This is a game where the “right” answer may be the most brutal one, and where even acts of mercy can have unforeseen consequences. But does it deliver on this promise of impactful agency, or is it an illusion that fades as the story progresses?

  • The devil in the details. Choices in The Inquisitor come in various forms, from pivotal turning points to smaller decisions with potentially subtle ramifications. The game’s setting certainly lends itself to grim moral dilemmas, but players are split on how consistently meaningful these choices feel throughout the experience.
  • Shades of gray. The Inquisitor aims to avoid simple “good” and “evil” binaries. It often succeeds in forcing players to confront uncomfortable situations where there’s no clear path.  However, some suggest that the narrative might eventually lean towards more traditional heroic or villainous paths, lessening the initial impact of its moral ambiguity.
  • Weight of consequences. This is the crux of player agency. Evidence from reviews is mixed. Some found that their choices significantly altered the course of the narrative, with the world and its inhabitants reacting accordingly. Others, however, imply that major plot points feel inevitable, making the impact of those choices less substantial.

The Verdict 

The Inquisitor offers a unique and potentially compelling take on choice-driven gameplay within its bleak setting. Whether the experience ultimately feels empowering hinges upon how deeply the player’s decisions shape the narrative and whether the game commits to its morally gray themes from start to finish.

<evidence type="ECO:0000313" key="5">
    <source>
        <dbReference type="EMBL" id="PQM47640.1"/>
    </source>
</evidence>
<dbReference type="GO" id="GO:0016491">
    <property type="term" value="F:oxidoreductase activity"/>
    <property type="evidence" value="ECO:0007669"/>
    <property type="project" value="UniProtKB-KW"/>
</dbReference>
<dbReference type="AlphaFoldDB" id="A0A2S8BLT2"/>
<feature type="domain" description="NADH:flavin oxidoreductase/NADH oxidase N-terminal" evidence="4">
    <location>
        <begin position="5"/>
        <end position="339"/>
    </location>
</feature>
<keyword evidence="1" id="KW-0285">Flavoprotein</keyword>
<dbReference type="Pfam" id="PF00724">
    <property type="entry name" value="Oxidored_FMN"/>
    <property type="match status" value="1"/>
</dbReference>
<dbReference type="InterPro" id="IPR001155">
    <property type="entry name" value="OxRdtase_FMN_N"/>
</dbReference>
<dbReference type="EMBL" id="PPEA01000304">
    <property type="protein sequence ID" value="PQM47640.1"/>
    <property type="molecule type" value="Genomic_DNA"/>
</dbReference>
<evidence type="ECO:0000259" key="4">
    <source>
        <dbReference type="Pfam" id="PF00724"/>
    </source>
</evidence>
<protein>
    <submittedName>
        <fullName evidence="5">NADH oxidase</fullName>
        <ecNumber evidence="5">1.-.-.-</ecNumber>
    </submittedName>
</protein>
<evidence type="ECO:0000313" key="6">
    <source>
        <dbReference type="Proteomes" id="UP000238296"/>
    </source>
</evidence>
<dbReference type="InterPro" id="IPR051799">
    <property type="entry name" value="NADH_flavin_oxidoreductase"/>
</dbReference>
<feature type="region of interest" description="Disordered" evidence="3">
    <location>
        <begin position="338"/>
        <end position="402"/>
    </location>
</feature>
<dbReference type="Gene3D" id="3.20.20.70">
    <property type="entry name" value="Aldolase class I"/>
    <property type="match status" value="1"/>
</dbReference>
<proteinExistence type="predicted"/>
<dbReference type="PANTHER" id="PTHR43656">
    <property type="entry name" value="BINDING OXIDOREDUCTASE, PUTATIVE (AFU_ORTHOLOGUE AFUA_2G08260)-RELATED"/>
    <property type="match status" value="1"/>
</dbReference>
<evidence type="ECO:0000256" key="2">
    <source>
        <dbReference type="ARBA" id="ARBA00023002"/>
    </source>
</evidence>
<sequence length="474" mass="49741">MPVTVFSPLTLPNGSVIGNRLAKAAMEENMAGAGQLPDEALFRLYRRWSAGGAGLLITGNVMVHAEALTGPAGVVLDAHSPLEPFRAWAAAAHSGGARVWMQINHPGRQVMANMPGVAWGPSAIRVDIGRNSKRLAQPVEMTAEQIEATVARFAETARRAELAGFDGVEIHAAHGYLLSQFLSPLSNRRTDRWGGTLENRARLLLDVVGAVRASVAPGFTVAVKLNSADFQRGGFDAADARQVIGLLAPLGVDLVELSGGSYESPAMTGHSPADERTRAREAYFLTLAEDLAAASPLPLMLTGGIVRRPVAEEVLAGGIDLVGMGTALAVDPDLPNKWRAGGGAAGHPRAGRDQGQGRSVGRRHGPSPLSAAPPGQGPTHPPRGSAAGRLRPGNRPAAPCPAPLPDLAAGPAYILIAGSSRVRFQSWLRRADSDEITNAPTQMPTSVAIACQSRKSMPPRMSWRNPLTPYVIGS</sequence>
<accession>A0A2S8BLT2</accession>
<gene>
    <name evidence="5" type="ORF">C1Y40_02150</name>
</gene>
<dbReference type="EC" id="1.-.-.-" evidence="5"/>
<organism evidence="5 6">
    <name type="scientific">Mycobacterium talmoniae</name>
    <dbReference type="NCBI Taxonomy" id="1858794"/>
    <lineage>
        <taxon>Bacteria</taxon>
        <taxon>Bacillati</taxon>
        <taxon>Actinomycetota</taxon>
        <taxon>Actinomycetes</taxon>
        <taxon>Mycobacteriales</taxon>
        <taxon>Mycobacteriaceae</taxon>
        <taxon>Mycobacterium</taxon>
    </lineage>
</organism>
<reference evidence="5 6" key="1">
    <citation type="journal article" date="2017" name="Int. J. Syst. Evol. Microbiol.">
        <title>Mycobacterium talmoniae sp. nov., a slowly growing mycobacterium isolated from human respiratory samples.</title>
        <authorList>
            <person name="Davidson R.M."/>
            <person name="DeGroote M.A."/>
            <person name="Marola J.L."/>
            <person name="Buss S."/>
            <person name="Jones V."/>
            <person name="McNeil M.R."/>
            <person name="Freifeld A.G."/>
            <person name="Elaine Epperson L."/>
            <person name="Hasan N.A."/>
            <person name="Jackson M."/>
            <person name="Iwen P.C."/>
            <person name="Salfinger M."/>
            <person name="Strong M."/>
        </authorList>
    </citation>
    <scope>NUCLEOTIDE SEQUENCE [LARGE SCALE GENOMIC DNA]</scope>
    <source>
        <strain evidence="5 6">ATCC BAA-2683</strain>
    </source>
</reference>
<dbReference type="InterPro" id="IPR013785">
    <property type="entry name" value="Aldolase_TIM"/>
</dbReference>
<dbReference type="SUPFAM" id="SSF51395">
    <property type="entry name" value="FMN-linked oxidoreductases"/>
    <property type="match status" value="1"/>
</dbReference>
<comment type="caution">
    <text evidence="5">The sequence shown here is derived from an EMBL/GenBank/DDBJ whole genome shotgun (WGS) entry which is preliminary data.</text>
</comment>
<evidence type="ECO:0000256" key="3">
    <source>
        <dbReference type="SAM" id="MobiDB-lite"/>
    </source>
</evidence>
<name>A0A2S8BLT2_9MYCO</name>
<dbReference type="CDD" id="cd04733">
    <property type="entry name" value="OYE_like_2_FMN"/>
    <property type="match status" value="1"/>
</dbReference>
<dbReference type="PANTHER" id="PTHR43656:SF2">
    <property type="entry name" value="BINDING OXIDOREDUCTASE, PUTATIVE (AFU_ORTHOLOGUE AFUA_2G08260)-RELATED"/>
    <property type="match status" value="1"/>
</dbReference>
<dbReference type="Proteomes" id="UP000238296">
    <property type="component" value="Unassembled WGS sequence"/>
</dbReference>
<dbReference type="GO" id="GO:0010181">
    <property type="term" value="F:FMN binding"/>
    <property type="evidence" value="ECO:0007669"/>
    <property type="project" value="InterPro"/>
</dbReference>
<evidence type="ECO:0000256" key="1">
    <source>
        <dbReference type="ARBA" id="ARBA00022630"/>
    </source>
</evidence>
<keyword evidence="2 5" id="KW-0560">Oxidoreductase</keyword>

Final Toughs – Is The Inquisitor Worth it?

In the past few years, the gaming landscape has mostly been focusing on intricate stories and spectacular visuals. Of course, there’s nothing wrong with that. However, this title proves that those elements, while often amazing, aren’t strictly necessary for pure enjoyment.

Its gameplay loop is addictive in its simplicity – intuitive to learn and deeply satisfying to master.  Those blocky visuals, initially disarming, become charming as the focus shifts entirely to the action unfolding on screen.  The chiptune soundtrack, which might feel grating in another game, here creates an infectious energy that propels the experience forward.

This game is a lesson in focused design. Each element serves a purpose, contributing to the feeling of pure, unadulterated fun. Perhaps it won’t win awards or redefine the industry, but for those searching for a gaming experience free from convoluted mechanics or lengthy tutorials,  it delivers something precious.

In an age where “bigger” usually means “better,”  The Inquisitor dares to be small but well-formed. While it may have some issues here and there, it’s up to you to decide if the pros outweigh the cons and if the story and gameplay are interesting enough to ignore the technical issues.

Written by
As a professional content writer with nearly a decade of experience behind me, I'm always looking for new challenges. I have a strong background in writing, and I am excited to share my skills with you. In my previous positions, I have written compelling copy that has driven conversions and improved customer satisfaction.

Have your say!

0 0

Leave a Reply

Lost Password

Please enter your username or email address. You will receive a link to create a new password via email.

Skip to toolbar